Summer is a great time to fit in an extra-special field trip.  Many families take off time from school, but that doesn’t mean that kids have to stop learning.  The South Carolina Upstate is within a reasonable drive of mountains, lakes, beaches, museums, and even a few zoos, so the options for day trips are outstanding.  For those who enjoy longer trips and overnight stays away from home, the Creation Museum and Ark Encounter in northern Kentucky are excellent choices to expand students’ understanding of how well the Bible fits into science and history.

 

The Creation Museum focuses on Christian apologetics.  It provides insight into the early chapters of the book of Genesis and shows how the Bible remains relevant today.  While the primary path through the museum focuses on God’s plan for human history, side exhibits include a large collection of insects and displays detailing historical encounters with “dragons” that support the post-Flood existence of dinosaurs.  Fossil exhibits include explanations how the worldview of an observer affects how he perceives what he finds.  The museum property also includes a botanical garden and petting zoo; additional fees apply for planetarium showings and the zip line course.  If you wish to visit the planetarium, be sure to purchase tickets early in the day; they sell out quickly.

The Ark Encounter is a 45-minute drive from the Creation Museum, but it’s a fairly straight hop between the two.  Visitors enter from underneath the Ark and wind through successive levels to reach the top floor.  Shallow ramps link the levels, making access for wheelchairs, strollers, and scooters easy.  Exhibits reflect ways that the original Ark’s occupants could have overcome logistical problems in caring for a boatload of animals for a year.  While no record exists of exactly how Noah’s family handled specific challenges, the designers show that the Bible record is actually workable, unlike storybook “ark” depictions or descriptions of ark stories preserved through oral tradition in other cultures.  Outside, visitors can visit the petting zoo or share a meal at the restaurant on site.  Like the Museum, the Ark property also offers zip lines for an additional fee.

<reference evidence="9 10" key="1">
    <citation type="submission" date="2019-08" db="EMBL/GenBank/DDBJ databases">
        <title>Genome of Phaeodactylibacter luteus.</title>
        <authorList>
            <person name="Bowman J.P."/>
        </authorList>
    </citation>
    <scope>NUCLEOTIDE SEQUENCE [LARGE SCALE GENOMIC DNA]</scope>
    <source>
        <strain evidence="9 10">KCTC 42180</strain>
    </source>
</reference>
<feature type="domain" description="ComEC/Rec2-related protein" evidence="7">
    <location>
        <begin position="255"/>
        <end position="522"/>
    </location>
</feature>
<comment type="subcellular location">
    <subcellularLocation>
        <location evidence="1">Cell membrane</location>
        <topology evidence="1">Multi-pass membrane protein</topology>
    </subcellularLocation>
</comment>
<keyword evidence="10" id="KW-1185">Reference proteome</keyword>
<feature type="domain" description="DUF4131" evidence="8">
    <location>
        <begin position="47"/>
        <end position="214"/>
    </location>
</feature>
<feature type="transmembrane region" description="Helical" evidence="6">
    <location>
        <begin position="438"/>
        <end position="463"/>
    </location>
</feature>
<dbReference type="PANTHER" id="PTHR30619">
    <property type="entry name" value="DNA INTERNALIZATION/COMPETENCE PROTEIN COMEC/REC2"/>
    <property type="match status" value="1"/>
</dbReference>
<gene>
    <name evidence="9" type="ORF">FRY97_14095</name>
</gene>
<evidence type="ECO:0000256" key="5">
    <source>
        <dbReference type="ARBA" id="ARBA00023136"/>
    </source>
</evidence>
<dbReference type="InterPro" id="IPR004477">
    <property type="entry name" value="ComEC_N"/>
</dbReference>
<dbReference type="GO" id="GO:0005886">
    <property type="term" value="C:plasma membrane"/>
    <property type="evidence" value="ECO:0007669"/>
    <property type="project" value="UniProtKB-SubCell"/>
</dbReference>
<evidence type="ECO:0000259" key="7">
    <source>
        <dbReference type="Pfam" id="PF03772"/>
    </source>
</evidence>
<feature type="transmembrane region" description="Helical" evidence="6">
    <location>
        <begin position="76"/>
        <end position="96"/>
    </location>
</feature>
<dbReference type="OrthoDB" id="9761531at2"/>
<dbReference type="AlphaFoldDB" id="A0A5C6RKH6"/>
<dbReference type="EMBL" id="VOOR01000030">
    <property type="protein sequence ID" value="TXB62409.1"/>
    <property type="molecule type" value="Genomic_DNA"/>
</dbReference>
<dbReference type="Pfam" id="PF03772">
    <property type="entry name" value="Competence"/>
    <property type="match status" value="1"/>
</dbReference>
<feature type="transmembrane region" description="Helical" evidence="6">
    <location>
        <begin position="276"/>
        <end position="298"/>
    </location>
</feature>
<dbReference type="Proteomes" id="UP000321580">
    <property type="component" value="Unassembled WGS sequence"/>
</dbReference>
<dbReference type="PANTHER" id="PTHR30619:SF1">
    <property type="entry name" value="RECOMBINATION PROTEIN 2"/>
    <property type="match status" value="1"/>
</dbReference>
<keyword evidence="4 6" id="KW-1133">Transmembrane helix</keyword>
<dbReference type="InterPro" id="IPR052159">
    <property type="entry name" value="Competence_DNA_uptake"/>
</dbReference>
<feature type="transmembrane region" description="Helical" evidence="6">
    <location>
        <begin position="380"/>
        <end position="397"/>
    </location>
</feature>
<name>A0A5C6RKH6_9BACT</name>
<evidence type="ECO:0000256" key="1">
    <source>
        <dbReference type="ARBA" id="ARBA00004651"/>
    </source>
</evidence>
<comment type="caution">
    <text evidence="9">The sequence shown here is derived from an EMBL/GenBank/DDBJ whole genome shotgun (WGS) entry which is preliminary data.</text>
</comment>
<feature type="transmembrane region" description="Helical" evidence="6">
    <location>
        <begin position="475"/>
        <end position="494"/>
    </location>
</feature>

Early this summer, I had the opportunity to visit the Ark Encounter myself.  While I had only a few hours available—a full day would have been better!—I did have enough time to pick a few favorite areas before it was time to go.  One was an exhibit provided in cooperation with the Museum of the Bible, depicting the spread of the Bible and the Gospel through various places in the world, including Hudson Taylor’s China Inland Mission.  Another was a scaled-down Ark model, which allows visitors to take in the layout of the ship as a whole.  A list of animal “kinds” posted nearby provides a framework for understanding how all the creatures could have fit onboard, along with food and other supplies.  The souvenir shop near the exit offers not only a wide number of books and DVDs, but also handcrafted items to support missions efforts around the world, stuffed animals, the usual T-shirts and other mementos, and fudge—lots of it, handmade on the premises.

For more information, visit arkencounter.com and creationmuseum.org.  Even if you cannot visit in person, the web sites offer a number of 360° views of exhibits and descriptions of the various topics the museums explore. 

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Mike Scruggs